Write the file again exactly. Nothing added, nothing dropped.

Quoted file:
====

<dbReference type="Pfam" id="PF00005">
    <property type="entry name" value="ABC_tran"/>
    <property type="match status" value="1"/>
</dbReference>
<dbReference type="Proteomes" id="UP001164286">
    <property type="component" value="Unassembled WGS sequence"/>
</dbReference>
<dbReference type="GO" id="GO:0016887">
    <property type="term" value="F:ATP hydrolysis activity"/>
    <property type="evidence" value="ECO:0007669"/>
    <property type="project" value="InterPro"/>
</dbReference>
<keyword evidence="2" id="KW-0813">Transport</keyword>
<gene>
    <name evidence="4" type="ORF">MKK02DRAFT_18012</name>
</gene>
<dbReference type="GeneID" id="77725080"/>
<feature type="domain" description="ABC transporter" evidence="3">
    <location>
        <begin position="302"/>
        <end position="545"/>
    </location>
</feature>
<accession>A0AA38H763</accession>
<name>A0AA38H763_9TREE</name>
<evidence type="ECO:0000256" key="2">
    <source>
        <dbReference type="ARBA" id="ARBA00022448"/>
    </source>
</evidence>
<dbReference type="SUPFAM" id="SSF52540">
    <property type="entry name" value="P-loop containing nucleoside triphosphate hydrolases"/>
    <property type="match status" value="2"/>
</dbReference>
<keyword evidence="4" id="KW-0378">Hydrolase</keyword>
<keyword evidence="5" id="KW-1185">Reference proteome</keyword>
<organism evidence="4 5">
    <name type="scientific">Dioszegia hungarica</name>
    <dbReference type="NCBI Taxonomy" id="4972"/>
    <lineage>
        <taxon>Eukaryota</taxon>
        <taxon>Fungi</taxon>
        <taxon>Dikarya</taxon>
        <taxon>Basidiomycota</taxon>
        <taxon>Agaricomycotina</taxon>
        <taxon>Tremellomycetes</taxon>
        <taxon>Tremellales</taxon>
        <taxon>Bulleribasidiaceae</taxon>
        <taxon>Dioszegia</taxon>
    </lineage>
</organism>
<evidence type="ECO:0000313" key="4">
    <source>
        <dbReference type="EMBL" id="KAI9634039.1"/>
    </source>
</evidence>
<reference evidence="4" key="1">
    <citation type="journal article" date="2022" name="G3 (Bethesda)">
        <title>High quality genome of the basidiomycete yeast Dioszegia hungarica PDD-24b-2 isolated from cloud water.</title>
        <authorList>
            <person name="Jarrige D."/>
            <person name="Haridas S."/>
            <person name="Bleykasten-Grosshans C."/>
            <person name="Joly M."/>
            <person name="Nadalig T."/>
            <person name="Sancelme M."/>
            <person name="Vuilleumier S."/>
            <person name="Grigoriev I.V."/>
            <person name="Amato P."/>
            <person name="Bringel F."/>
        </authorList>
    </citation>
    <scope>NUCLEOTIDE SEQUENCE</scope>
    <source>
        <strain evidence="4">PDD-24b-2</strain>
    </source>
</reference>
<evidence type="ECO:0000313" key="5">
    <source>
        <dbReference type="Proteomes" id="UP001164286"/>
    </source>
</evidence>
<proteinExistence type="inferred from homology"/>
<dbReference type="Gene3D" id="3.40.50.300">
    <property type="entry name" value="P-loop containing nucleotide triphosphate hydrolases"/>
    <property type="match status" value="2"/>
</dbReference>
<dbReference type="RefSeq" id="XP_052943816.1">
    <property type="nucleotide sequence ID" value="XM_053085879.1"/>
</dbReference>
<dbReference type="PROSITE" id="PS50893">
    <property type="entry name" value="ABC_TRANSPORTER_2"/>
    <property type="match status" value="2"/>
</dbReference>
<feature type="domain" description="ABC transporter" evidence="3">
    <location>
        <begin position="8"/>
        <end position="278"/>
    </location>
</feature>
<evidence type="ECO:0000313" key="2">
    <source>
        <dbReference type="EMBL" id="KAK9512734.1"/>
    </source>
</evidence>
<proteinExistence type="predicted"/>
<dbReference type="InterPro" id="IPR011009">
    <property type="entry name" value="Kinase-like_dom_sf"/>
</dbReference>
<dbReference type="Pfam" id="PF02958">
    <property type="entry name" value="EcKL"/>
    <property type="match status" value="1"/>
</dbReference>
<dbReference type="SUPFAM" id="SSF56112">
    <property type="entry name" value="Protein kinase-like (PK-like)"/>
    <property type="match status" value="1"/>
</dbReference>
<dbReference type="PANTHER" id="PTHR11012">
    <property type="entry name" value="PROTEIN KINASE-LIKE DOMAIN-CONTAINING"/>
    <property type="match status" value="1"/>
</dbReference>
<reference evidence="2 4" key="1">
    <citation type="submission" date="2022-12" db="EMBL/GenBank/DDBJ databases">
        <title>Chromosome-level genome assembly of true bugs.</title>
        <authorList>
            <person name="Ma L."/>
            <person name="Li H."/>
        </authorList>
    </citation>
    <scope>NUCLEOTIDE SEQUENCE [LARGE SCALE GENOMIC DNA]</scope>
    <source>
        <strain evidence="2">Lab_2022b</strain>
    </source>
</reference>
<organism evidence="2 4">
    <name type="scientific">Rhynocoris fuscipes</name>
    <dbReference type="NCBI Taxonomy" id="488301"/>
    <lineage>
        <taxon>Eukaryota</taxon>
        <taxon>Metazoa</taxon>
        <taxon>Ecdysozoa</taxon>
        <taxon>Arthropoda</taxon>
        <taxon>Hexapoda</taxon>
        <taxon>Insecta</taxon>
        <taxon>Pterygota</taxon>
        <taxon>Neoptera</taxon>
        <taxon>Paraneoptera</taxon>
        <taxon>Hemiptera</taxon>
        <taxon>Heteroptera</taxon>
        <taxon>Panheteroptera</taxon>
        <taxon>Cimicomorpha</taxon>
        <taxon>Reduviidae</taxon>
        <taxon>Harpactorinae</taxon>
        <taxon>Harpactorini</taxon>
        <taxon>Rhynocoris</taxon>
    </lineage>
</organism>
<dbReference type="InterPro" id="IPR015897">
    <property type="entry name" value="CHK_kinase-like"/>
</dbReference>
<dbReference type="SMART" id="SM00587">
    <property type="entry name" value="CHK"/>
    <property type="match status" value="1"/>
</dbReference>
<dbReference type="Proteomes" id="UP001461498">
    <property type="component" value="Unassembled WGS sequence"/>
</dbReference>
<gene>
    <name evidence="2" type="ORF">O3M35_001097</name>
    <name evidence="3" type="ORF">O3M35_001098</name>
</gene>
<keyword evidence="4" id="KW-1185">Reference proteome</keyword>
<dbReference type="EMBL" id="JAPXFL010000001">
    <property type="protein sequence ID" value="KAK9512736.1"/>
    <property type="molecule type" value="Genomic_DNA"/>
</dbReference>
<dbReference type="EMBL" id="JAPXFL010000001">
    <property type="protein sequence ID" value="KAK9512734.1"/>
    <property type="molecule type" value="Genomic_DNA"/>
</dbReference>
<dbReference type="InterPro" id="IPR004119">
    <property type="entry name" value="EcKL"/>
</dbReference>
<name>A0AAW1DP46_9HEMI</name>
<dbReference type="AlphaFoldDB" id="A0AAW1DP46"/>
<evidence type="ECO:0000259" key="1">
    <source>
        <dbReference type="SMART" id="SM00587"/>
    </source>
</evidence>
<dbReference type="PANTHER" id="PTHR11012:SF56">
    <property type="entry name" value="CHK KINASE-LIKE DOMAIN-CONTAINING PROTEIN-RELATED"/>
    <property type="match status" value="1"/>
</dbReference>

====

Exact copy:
<dbReference type="Pfam" id="PF00005">
    <property type="entry name" value="ABC_tran"/>
    <property type="match status" value="1"/>
</dbReference>
<dbReference type="Proteomes" id="UP001164286">
    <property type="component" value="Unassembled WGS sequence"/>
</dbReference>
<dbReference type="GO" id="GO:0016887">
    <property type="term" value="F:ATP hydrolysis activity"/>
    <property type="evidence" value="ECO:0007669"/>
    <property type="project" value="InterPro"/>
</dbReference>
<keyword evidence="2" id="KW-0813">Transport</keyword>
<gene>
    <name evidence="4" type="ORF">MKK02DRAFT_18012</name>
</gene>
<dbReference type="GeneID" id="77725080"/>
<feature type="domain" description="ABC transporter" evidence="3">
    <location>
        <begin position="302"/>
        <end position="545"/>
    </location>
</feature>
<accession>A0AA38H763</accession>
<name>A0AA38H763_9TREE</name>
<evidence type="ECO:0000256" key="2">
    <source>
        <dbReference type="ARBA" id="ARBA00022448"/>
    </source>
</evidence>
<dbReference type="SUPFAM" id="SSF52540">
    <property type="entry name" value="P-loop containing nucleoside triphosphate hydrolases"/>
    <property type="match status" value="2"/>
</dbReference>
<keyword evidence="4" id="KW-0378">Hydrolase</keyword>
<keyword evidence="5" id="KW-1185">Reference proteome</keyword>
<organism evidence="4 5">
    <name type="scientific">Dioszegia hungarica</name>
    <dbReference type="NCBI Taxonomy" id="4972"/>
    <lineage>
        <taxon>Eukaryota</taxon>
        <taxon>Fungi</taxon>
        <taxon>Dikarya</taxon>
        <taxon>Basidiomycota</taxon>
        <taxon>Agaricomycotina</taxon>
        <taxon>Tremellomycetes</taxon>
        <taxon>Tremellales</taxon>
        <taxon>Bulleribasidiaceae</taxon>
        <taxon>Dioszegia</taxon>
    </lineage>
</organism>
<evidence type="ECO:0000313" key="4">
    <source>
        <dbReference type="EMBL" id="KAI9634039.1"/>
    </source>
</evidence>
<reference evidence="4" key="1">
    <citation type="journal article" date="2022" name="G3 (Bethesda)">
        <title>High quality genome of the basidiomycete yeast Dioszegia hungarica PDD-24b-2 isolated from cloud water.</title>
        <authorList>
            <person name="Jarrige D."/>
            <person name="Haridas S."/>
            <person name="Bleykasten-Grosshans C."/>
            <person name="Joly M."/>
            <person name="Nadalig T."/>
            <person name="Sancelme M."/>
            <person name="Vuilleumier S."/>
            <person name="Grigoriev I.V."/>
            <person name="Amato P."/>
            <person name="Bringel F."/>
        </authorList>
    </citation>
    <scope>NUCLEOTIDE SEQUENCE</scope>
    <source>
        <strain evidence="4">PDD-24b-2</strain>
    </source>
</reference>
<evidence type="ECO:0000313" key="5">
    <source>
        <dbReference type="Proteomes" id="UP001164286"/>
    </source>
</evidence>
<proteinExistence type="inferred from homology"/>
<dbReference type="Gene3D" id="3.40.50.300">
    <property type="entry name" value="P-loop containing nucleotide triphosphate hydrolases"/>
    <property type="match status" value="2"/>
</dbReference>
<dbReference type="RefSeq" id="XP_052943816.1">
    <property type="nucleotide sequence ID" value="XM_053085879.1"/>
</dbReference>
<dbReference type="PROSITE" id="PS50893">
    <property type="entry name" value="ABC_TRANSPORTER_2"/>
    <property type="match status" value="2"/>
</dbReference>
<feature type="domain" description="ABC transporter" evidence="3">
    <location>
        <begin position="8"/>
        <end position="278"/>
    </location>
</feature>
<evidence type="ECO:0000313" key="2">
    <source>
        <dbReference type="EMBL" id="KAK9512734.1"/>
    </source>
</evidence>
<proteinExistence type="predicted"/>
<dbReference type="InterPro" id="IPR011009">
    <property type="entry name" value="Kinase-like_dom_sf"/>
</dbReference>
<dbReference type="Pfam" id="PF02958">
    <property type="entry name" value="EcKL"/>
    <property type="match status" value="1"/>
</dbReference>
<dbReference type="SUPFAM" id="SSF56112">
    <property type="entry name" value="Protein kinase-like (PK-like)"/>
    <property type="match status" value="1"/>
</dbReference>
<dbReference type="PANTHER" id="PTHR11012">
    <property type="entry name" value="PROTEIN KINASE-LIKE DOMAIN-CONTAINING"/>
    <property type="match status" value="1"/>
</dbReference>
<reference evidence="2 4" key="1">
    <citation type="submission" date="2022-12" db="EMBL/GenBank/DDBJ databases">
        <title>Chromosome-level genome assembly of true bugs.</title>
        <authorList>
            <person name="Ma L."/>
            <person name="Li H."/>
        </authorList>
    </citation>
    <scope>NUCLEOTIDE SEQUENCE [LARGE SCALE GENOMIC DNA]</scope>
    <source>
        <strain evidence="2">Lab_2022b</strain>
    </source>
</reference>
<organism evidence="2 4">
    <name type="scientific">Rhynocoris fuscipes</name>
    <dbReference type="NCBI Taxonomy" id="488301"/>
    <lineage>
        <taxon>Eukaryota</taxon>
        <taxon>Metazoa</taxon>
        <taxon>Ecdysozoa</taxon>
        <taxon>Arthropoda</taxon>
        <taxon>Hexapoda</taxon>
        <taxon>Insecta</taxon>
        <taxon>Pterygota</taxon>
        <taxon>Neoptera</taxon>
        <taxon>Paraneoptera</taxon>
        <taxon>Hemiptera</taxon>
        <taxon>Heteroptera</taxon>
        <taxon>Panheteroptera</taxon>
        <taxon>Cimicomorpha</taxon>
        <taxon>Reduviidae</taxon>
        <taxon>Harpactorinae</taxon>
        <taxon>Harpactorini</taxon>
        <taxon>Rhynocoris</taxon>
    </lineage>
</organism>
<dbReference type="InterPro" id="IPR015897">
    <property type="entry name" value="CHK_kinase-like"/>
</dbReference>
<dbReference type="SMART" id="SM00587">
    <property type="entry name" value="CHK"/>
    <property type="match status" value="1"/>
</dbReference>
<dbReference type="Proteomes" id="UP001461498">
    <property type="component" value="Unassembled WGS sequence"/>
</dbReference>
<gene>
    <name evidence="2" type="ORF">O3M35_001097</name>
    <name evidence="3" type="ORF">O3M35_001098</name>
</gene>
<keyword evidence="4" id="KW-1185">Reference proteome</keyword>
<dbReference type="EMBL" id="JAPXFL010000001">
    <property type="protein sequence ID" value="KAK9512736.1"/>
    <property type="molecule type" value="Genomic_DNA"/>
</dbReference>
<dbReference type="EMBL" id="JAPXFL010000001">
    <property type="protein sequence ID" value="KAK9512734.1"/>
    <property type="molecule type" value="Genomic_DNA"/>
</dbReference>
<dbReference type="InterPro" id="IPR004119">
    <property type="entry name" value="EcKL"/>
</dbReference>
<name>A0AAW1DP46_9HEMI</name>
<dbReference type="AlphaFoldDB" id="A0AAW1DP46"/>
<evidence type="ECO:0000259" key="1">
    <source>
        <dbReference type="SMART" id="SM00587"/>
    </source>
</evidence>
<dbReference type="PANTHER" id="PTHR11012:SF56">
    <property type="entry name" value="CHK KINASE-LIKE DOMAIN-CONTAINING PROTEIN-RELATED"/>
    <property type="match status" value="1"/>
</dbReference>